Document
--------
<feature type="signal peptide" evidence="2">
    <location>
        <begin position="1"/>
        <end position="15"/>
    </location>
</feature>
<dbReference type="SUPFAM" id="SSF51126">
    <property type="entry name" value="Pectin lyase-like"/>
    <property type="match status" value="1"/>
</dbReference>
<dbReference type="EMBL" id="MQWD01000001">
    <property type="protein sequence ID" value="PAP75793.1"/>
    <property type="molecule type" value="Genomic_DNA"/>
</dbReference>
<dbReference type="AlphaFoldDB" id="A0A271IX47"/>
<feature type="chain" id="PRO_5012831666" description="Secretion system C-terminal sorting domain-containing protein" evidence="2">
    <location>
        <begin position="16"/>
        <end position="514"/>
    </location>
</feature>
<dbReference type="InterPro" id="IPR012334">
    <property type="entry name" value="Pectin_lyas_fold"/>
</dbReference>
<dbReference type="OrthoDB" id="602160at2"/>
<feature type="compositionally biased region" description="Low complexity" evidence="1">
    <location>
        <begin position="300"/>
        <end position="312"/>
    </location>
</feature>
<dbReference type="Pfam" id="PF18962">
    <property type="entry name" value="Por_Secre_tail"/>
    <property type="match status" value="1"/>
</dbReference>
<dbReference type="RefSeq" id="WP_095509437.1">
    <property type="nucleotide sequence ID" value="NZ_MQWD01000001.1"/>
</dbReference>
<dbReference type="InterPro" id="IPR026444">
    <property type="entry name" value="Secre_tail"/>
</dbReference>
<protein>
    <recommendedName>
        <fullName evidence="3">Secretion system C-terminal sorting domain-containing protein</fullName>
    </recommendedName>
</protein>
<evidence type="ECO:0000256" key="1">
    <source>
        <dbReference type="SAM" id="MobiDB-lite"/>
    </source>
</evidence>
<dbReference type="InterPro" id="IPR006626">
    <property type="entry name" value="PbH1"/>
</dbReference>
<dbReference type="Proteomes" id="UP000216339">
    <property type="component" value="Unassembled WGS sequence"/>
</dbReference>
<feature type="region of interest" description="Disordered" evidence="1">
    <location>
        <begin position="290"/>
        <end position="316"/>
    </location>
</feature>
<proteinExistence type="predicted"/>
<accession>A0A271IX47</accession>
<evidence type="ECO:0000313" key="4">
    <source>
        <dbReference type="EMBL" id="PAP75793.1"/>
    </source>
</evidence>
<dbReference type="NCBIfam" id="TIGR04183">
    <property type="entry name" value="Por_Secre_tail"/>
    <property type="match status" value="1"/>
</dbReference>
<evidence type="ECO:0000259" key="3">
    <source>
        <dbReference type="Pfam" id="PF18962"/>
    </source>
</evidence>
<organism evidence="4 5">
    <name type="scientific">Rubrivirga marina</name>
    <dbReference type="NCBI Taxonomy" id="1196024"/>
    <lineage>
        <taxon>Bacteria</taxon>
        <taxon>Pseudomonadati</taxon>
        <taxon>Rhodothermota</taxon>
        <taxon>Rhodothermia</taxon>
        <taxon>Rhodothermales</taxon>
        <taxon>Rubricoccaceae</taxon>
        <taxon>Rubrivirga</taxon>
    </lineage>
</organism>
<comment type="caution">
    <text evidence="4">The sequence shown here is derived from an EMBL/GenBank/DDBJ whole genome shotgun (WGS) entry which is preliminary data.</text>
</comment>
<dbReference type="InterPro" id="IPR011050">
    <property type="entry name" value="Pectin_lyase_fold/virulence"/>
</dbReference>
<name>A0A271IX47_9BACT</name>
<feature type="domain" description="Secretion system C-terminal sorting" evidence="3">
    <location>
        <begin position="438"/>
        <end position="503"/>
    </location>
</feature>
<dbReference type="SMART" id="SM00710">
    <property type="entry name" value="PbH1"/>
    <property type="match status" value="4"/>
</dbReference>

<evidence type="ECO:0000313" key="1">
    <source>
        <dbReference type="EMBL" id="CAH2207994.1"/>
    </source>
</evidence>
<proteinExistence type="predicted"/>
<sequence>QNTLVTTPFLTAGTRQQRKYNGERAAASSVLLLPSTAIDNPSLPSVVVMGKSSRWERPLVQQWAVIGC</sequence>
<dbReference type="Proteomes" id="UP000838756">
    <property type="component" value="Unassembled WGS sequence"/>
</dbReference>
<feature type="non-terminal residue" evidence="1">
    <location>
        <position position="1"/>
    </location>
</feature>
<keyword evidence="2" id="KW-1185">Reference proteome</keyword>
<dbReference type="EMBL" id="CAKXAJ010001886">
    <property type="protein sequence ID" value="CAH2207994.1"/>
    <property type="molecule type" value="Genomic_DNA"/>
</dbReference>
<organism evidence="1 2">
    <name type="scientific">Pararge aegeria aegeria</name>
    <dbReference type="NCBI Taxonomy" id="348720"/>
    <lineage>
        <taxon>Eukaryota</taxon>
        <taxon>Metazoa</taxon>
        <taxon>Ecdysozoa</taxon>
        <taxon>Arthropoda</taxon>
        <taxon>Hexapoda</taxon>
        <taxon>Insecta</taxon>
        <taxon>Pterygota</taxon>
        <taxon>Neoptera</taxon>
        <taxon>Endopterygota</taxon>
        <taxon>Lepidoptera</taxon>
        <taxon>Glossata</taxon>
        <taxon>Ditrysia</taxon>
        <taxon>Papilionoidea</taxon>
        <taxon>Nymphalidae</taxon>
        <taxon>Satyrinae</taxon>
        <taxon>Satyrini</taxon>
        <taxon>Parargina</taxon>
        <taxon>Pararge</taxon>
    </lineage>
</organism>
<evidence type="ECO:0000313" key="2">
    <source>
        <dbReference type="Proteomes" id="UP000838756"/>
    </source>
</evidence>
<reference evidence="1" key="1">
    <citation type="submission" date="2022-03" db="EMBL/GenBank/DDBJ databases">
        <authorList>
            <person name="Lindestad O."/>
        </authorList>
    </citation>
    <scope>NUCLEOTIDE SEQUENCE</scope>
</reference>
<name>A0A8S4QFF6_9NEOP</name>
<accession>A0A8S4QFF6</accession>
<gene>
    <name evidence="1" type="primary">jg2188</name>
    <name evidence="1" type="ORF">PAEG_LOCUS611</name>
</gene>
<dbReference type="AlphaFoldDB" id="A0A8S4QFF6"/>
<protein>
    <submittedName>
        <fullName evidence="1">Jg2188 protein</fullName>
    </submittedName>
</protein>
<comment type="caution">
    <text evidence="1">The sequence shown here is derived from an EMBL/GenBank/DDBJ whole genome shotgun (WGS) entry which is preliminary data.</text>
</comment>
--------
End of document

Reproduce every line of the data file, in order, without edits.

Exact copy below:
<feature type="signal peptide" evidence="2">
    <location>
        <begin position="1"/>
        <end position="15"/>
    </location>
</feature>
<dbReference type="SUPFAM" id="SSF51126">
    <property type="entry name" value="Pectin lyase-like"/>
    <property type="match status" value="1"/>
</dbReference>
<dbReference type="EMBL" id="MQWD01000001">
    <property type="protein sequence ID" value="PAP75793.1"/>
    <property type="molecule type" value="Genomic_DNA"/>
</dbReference>
<dbReference type="AlphaFoldDB" id="A0A271IX47"/>
<feature type="chain" id="PRO_5012831666" description="Secretion system C-terminal sorting domain-containing protein" evidence="2">
    <location>
        <begin position="16"/>
        <end position="514"/>
    </location>
</feature>
<dbReference type="InterPro" id="IPR012334">
    <property type="entry name" value="Pectin_lyas_fold"/>
</dbReference>
<dbReference type="OrthoDB" id="602160at2"/>
<feature type="compositionally biased region" description="Low complexity" evidence="1">
    <location>
        <begin position="300"/>
        <end position="312"/>
    </location>
</feature>
<dbReference type="Pfam" id="PF18962">
    <property type="entry name" value="Por_Secre_tail"/>
    <property type="match status" value="1"/>
</dbReference>
<dbReference type="RefSeq" id="WP_095509437.1">
    <property type="nucleotide sequence ID" value="NZ_MQWD01000001.1"/>
</dbReference>
<dbReference type="InterPro" id="IPR026444">
    <property type="entry name" value="Secre_tail"/>
</dbReference>
<protein>
    <recommendedName>
        <fullName evidence="3">Secretion system C-terminal sorting domain-containing protein</fullName>
    </recommendedName>
</protein>
<evidence type="ECO:0000256" key="1">
    <source>
        <dbReference type="SAM" id="MobiDB-lite"/>
    </source>
</evidence>
<dbReference type="InterPro" id="IPR006626">
    <property type="entry name" value="PbH1"/>
</dbReference>
<dbReference type="Proteomes" id="UP000216339">
    <property type="component" value="Unassembled WGS sequence"/>
</dbReference>
<feature type="region of interest" description="Disordered" evidence="1">
    <location>
        <begin position="290"/>
        <end position="316"/>
    </location>
</feature>
<proteinExistence type="predicted"/>
<accession>A0A271IX47</accession>
<evidence type="ECO:0000313" key="4">
    <source>
        <dbReference type="EMBL" id="PAP75793.1"/>
    </source>
</evidence>
<dbReference type="NCBIfam" id="TIGR04183">
    <property type="entry name" value="Por_Secre_tail"/>
    <property type="match status" value="1"/>
</dbReference>
<evidence type="ECO:0000259" key="3">
    <source>
        <dbReference type="Pfam" id="PF18962"/>
    </source>
</evidence>
<organism evidence="4 5">
    <name type="scientific">Rubrivirga marina</name>
    <dbReference type="NCBI Taxonomy" id="1196024"/>
    <lineage>
        <taxon>Bacteria</taxon>
        <taxon>Pseudomonadati</taxon>
        <taxon>Rhodothermota</taxon>
        <taxon>Rhodothermia</taxon>
        <taxon>Rhodothermales</taxon>
        <taxon>Rubricoccaceae</taxon>
        <taxon>Rubrivirga</taxon>
    </lineage>
</organism>
<comment type="caution">
    <text evidence="4">The sequence shown here is derived from an EMBL/GenBank/DDBJ whole genome shotgun (WGS) entry which is preliminary data.</text>
</comment>
<dbReference type="InterPro" id="IPR011050">
    <property type="entry name" value="Pectin_lyase_fold/virulence"/>
</dbReference>
<name>A0A271IX47_9BACT</name>
<feature type="domain" description="Secretion system C-terminal sorting" evidence="3">
    <location>
        <begin position="438"/>
        <end position="503"/>
    </location>
</feature>
<dbReference type="SMART" id="SM00710">
    <property type="entry name" value="PbH1"/>
    <property type="match status" value="4"/>
</dbReference>

<evidence type="ECO:0000313" key="1">
    <source>
        <dbReference type="EMBL" id="CAH2207994.1"/>
    </source>
</evidence>
<proteinExistence type="predicted"/>
<sequence>QNTLVTTPFLTAGTRQQRKYNGERAAASSVLLLPSTAIDNPSLPSVVVMGKSSRWERPLVQQWAVIGC</sequence>
<dbReference type="Proteomes" id="UP000838756">
    <property type="component" value="Unassembled WGS sequence"/>
</dbReference>
<feature type="non-terminal residue" evidence="1">
    <location>
        <position position="1"/>
    </location>
</feature>
<keyword evidence="2" id="KW-1185">Reference proteome</keyword>
<dbReference type="EMBL" id="CAKXAJ010001886">
    <property type="protein sequence ID" value="CAH2207994.1"/>
    <property type="molecule type" value="Genomic_DNA"/>
</dbReference>
<organism evidence="1 2">
    <name type="scientific">Pararge aegeria aegeria</name>
    <dbReference type="NCBI Taxonomy" id="348720"/>
    <lineage>
        <taxon>Eukaryota</taxon>
        <taxon>Metazoa</taxon>
        <taxon>Ecdysozoa</taxon>
        <taxon>Arthropoda</taxon>
        <taxon>Hexapoda</taxon>
        <taxon>Insecta</taxon>
        <taxon>Pterygota</taxon>
        <taxon>Neoptera</taxon>
        <taxon>Endopterygota</taxon>
        <taxon>Lepidoptera</taxon>
        <taxon>Glossata</taxon>
        <taxon>Ditrysia</taxon>
        <taxon>Papilionoidea</taxon>
        <taxon>Nymphalidae</taxon>
        <taxon>Satyrinae</taxon>
        <taxon>Satyrini</taxon>
        <taxon>Parargina</taxon>
        <taxon>Pararge</taxon>
    </lineage>
</organism>
<evidence type="ECO:0000313" key="2">
    <source>
        <dbReference type="Proteomes" id="UP000838756"/>
    </source>
</evidence>
<reference evidence="1" key="1">
    <citation type="submission" date="2022-03" db="EMBL/GenBank/DDBJ databases">
        <authorList>
            <person name="Lindestad O."/>
        </authorList>
    </citation>
    <scope>NUCLEOTIDE SEQUENCE</scope>
</reference>
<name>A0A8S4QFF6_9NEOP</name>
<accession>A0A8S4QFF6</accession>
<gene>
    <name evidence="1" type="primary">jg2188</name>
    <name evidence="1" type="ORF">PAEG_LOCUS611</name>
</gene>
<dbReference type="AlphaFoldDB" id="A0A8S4QFF6"/>
<protein>
    <submittedName>
        <fullName evidence="1">Jg2188 protein</fullName>
    </submittedName>
</protein>
<comment type="caution">
    <text evidence="1">The sequence shown here is derived from an EMBL/GenBank/DDBJ whole genome shotgun (WGS) entry which is preliminary data.</text>
</comment>